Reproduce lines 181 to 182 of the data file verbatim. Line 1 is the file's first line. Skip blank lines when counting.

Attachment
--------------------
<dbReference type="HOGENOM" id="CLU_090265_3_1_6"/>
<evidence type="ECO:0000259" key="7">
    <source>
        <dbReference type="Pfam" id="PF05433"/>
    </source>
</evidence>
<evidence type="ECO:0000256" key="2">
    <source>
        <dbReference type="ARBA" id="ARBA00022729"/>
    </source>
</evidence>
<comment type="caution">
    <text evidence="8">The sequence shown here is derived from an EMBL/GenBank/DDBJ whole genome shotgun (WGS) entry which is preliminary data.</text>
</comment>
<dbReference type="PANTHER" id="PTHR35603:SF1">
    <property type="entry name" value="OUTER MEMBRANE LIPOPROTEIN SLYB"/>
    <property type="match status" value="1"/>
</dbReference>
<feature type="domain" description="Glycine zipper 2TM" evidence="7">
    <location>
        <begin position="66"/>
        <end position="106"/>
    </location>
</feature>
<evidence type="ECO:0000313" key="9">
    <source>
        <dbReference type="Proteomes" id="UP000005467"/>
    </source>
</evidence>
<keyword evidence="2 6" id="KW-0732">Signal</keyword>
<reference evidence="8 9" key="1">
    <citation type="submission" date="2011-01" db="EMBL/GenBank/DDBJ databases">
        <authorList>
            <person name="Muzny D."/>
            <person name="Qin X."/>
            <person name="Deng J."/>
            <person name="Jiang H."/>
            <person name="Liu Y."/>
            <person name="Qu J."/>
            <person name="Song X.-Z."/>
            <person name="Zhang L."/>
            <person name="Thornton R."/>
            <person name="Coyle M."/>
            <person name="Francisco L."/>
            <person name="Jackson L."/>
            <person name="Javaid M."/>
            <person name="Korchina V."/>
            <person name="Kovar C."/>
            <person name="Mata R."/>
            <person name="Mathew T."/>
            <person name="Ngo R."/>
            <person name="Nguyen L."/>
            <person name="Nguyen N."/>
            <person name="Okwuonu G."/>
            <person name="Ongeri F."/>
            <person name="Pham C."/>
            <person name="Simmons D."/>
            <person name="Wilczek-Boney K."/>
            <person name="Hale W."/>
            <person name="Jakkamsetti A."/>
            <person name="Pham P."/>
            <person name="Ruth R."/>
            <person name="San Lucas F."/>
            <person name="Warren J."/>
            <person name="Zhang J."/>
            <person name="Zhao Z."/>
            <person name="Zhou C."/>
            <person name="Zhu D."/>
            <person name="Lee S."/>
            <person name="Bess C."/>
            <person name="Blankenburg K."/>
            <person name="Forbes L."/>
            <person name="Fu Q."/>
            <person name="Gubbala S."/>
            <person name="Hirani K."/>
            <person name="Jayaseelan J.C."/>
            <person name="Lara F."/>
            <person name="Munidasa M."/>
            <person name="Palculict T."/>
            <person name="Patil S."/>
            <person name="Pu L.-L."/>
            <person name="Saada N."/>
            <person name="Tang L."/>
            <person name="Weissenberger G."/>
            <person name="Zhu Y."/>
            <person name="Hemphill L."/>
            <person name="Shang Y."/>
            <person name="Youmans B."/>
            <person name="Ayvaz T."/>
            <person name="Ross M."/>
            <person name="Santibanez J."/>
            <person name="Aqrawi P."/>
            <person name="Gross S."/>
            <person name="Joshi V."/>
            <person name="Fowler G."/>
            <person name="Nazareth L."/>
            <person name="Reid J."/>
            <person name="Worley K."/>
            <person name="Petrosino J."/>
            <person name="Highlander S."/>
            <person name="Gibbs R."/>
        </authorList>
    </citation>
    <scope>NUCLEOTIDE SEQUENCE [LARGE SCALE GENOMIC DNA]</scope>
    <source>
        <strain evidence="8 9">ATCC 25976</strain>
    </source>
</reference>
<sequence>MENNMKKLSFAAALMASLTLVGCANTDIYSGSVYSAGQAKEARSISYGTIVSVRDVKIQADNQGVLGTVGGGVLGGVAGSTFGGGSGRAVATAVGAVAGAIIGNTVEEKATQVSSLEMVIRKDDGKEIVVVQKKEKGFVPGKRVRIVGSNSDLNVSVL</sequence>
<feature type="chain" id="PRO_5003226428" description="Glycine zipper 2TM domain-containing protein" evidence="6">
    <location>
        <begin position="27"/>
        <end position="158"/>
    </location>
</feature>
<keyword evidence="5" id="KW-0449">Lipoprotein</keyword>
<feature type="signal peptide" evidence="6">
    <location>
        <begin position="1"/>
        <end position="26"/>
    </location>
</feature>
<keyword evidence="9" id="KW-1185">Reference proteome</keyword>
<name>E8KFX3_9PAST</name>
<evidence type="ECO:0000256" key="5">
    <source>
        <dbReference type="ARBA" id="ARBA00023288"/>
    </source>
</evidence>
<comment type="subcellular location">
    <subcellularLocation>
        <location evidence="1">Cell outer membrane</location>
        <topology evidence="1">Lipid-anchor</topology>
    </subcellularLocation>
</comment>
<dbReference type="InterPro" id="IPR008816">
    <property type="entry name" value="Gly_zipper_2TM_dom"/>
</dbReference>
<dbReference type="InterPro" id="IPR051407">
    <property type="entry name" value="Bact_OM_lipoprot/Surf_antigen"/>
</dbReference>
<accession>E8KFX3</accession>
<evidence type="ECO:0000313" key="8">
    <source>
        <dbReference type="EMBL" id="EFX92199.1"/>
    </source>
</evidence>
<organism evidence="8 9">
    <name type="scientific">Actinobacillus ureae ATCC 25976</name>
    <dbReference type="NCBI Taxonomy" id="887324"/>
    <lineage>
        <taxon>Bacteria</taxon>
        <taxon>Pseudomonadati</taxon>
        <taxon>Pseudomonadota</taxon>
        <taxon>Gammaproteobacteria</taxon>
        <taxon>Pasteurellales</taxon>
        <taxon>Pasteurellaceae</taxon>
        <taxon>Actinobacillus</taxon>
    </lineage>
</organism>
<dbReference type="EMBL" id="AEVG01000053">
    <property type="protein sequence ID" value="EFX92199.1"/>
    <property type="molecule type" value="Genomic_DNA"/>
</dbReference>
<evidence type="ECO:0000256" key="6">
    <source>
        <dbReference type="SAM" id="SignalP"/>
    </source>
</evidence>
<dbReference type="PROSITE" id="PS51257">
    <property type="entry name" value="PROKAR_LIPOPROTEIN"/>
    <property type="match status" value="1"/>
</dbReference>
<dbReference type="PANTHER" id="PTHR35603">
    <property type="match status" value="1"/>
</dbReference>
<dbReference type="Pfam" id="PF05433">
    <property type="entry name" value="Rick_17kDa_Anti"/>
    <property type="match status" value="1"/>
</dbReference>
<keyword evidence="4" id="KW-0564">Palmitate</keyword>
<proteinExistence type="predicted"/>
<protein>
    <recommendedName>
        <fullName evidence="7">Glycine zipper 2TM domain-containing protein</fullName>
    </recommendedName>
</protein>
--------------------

<keyword evidence="4" id="KW-0564">Palmitate</keyword>
<proteinExistence type="predicted"/>